TiVo has not only drastically overhauled the appearance of its product, it has taken steps to hide the monthly $15 fee it charges over and above what your cable service costs. The company has long justified this fee on grounds that cable companies also charge for boxes and DVR service, but it has always seemed excessive to me for what should be an all-inclusive tech device.

This is a powerful feature: TiVo does the work for us of finding a show wherever it can, be it a live recording, cable provider video-on-demand, paid download or online streaming service like Netflix. On the back (and bottom) of the unit are a variety of inputs, including a CableCARD slot, Coax port, optical audio out, audio L/R (analog) port, an HDMI 2.0 slot (4K, 1080p, 24/60), Ethernet, 2 USB 2.0 ports, external storage port (eSATA) and power adapter port. To make the price more palatable, TiVo has trimmed it some and bundled the first-year service fee with the hardware to arrive at a $300 base price, with no additional service charge for the first year.

While it still feels cluttered with buttons like the remotes that often come with cable companies’ DVRs, it now has a white design and buttons for new features like “SkipMode,” a commercial skipping feature that’s activated by pressing the green “D” button, and “QuickMode,” the sped-up playback which is engaged by pressing the “Play” button followed by the “Select” button. I could see this being incredibly useful for catching up on sports or local newscasts, or perhaps whatever terrible TV show friends and colleagues insist I watch.

Hulu’s initial absence speaks to a problem that may continue to bedevil TiVo: Without the heft of an Apple, Amazon, or even Roku, can TiVo continue to lure developers to bring it the streaming video apps I want? For another, it only works with shows where the start and end points of the commercial blocks have been tagged, a process TiVo says is done by actual people.

At launch, the transcoded feed will allow for one in-home stream, jump up to two in-home streams in November, and allow for out-of-home streams to mobile devices in early 2016. One Pass allows users to subscribe to a specific set of content, like, let’s say, The Walking Dead, and will search out episodes from all services available on the Bolt.

So if I have seasons 1-3 sporadically recorded on the device, and seasons 1-3 happen to be on Netflix, it will make all episodes available for me as if they are seamless. There are some different colors used for certain on-screen navigational elements, flatter icons that complement the more modern design of the new unit, and channel logos now appear in the guide, for example. Another feature, Collections, will also play into the One Pass concept by organizing content and recording schedules based off of a specific interest. That means you can go from cable to Netflix without the common hassle of changing your TV’s input to switch from your cable box to, say, your Apple TV or Roku. For years now, TiVo has been quietly (and clumsily) integrating services like Netflix and YouTube and Amazon Prime into its boxes, but it hasn’t boasted much about it.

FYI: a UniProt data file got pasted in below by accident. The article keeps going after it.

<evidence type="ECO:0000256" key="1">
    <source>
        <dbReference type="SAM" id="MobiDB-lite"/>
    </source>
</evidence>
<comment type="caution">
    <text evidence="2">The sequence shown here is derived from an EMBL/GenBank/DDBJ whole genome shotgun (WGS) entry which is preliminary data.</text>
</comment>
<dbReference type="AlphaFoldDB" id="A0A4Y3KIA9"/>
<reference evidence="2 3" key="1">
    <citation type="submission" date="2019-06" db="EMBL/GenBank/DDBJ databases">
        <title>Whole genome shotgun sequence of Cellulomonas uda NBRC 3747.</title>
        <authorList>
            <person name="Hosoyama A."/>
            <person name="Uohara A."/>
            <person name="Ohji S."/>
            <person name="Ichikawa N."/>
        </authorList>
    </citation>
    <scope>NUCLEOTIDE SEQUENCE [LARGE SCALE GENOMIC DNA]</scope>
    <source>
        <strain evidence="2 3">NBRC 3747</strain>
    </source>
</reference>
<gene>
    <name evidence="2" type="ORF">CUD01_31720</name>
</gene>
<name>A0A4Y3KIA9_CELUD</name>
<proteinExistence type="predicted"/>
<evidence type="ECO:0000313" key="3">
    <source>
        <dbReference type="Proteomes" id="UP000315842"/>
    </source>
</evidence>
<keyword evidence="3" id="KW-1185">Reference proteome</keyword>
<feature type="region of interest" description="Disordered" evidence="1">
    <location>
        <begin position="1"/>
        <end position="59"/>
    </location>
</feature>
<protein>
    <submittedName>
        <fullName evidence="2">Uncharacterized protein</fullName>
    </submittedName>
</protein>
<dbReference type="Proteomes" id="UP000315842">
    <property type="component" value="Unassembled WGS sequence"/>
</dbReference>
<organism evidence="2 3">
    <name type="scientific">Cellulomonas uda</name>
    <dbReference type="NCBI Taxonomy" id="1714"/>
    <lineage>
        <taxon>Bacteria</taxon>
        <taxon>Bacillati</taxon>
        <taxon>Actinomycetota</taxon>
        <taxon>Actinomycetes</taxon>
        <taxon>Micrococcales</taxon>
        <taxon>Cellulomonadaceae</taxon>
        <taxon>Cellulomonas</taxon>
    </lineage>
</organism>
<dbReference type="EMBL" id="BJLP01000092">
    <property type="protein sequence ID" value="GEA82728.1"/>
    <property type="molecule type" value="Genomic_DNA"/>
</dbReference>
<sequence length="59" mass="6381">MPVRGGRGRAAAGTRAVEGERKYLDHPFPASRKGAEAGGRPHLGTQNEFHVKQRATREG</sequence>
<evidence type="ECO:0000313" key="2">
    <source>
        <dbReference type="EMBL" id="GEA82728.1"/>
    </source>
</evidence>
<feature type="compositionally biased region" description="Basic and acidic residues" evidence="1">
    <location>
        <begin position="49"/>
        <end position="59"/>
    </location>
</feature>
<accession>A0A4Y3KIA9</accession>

It switches between cable and streaming video more smoothly than past TiVos, and it has a faster version of its previous integrated search, which brings up results from both cable and internet video and lets you watch or record from the source of your choice. It was also pointed out that my cable provider would have HBO available anyways, which the Bolt could record off of, if I had paid for the subscription and really needed my Game of Thrones (which is tied to HBO Go). It’s even improving this experience for new users with a “OnePass QuickSelect” feature that will point new subscribers via their welcome email to a page of popular shows they can subscribe to with a click. And, when you set up a season-long recording (called a OnePass), the Bolt fetches episodes from every available source, including streaming services and my cable company’s On Demand service.

This feature is live on 20 popular channels, but currently only for primetime programming (4 PM to midnight, including repeats and late-night talk shows.) Using SkipMode doesn’t interfere with the option to use other playback functions like fast forward or rewind. Although TiVo doesn’t have an official stance one way or the other on people cracking the unit open and putting in their own, larger, hard drives — they do provide a hard drive extension port in the back. Well, the Bolt only offers a handful of the many, many online streaming services available from Roku or even the more-limited Apple TV: Netflix, Amazon, YouTube, Vudu, Yahoo, and popular music services including Pandora and Spotify.

There’s also an interesting little detail about the Bolt that seems to get glossed over: It’s possible for end users to develop apps for this hardware. Web streaming and in-home downloads work at launch as well, but out of home downloads and streaming won’t ship until 2016 (the latter will only offer one stream, and arrives in the first half of next year). TiVo is positioning this product to mainly focus on television and movie content offerings, but this obviously leaves an opening available if they want to start crossing into a wider suite of services. TiVo Inc. incorporated in August 1997, a developer and provider of software and technology that enables the search, navigation, and access of content across sources, including linear television, on-demand television, and broadband vide… read more » Instead of configuring user profiles, like on Netflix, customizations are per device and now include the ability for users to track their hobbies and interests in addition to genres and an expanded list of collections.

Perhaps the most dramatic change to TiVo BOLT is the company’s implicit acknowledgement that its current business model could be an issue going forward as more TV viewers cut the cord and turn to low-cost streaming services as their source for TV and movie entertainment. And TiVo’s subscription-based model can be hard to stomach for those who are looking for cost savings by signing up for cheaper services like the under-$10-per-month options from Netflix or Hulu, for example. With the BOLT, TiVo isn’t going so far as to ditch subscriptions, but is instead is deferring them in a way – a move that the company likely hopes will hook new users so they’ll be willing to pay the fees when the time comes.

TiVo, of course, wouldn’t exactly admit that the TV market’s shift is potentially bad for its business, but the new product and pricing does indicate the company understands it’s not enough to just be an upgraded DVR for the cable TV viewer.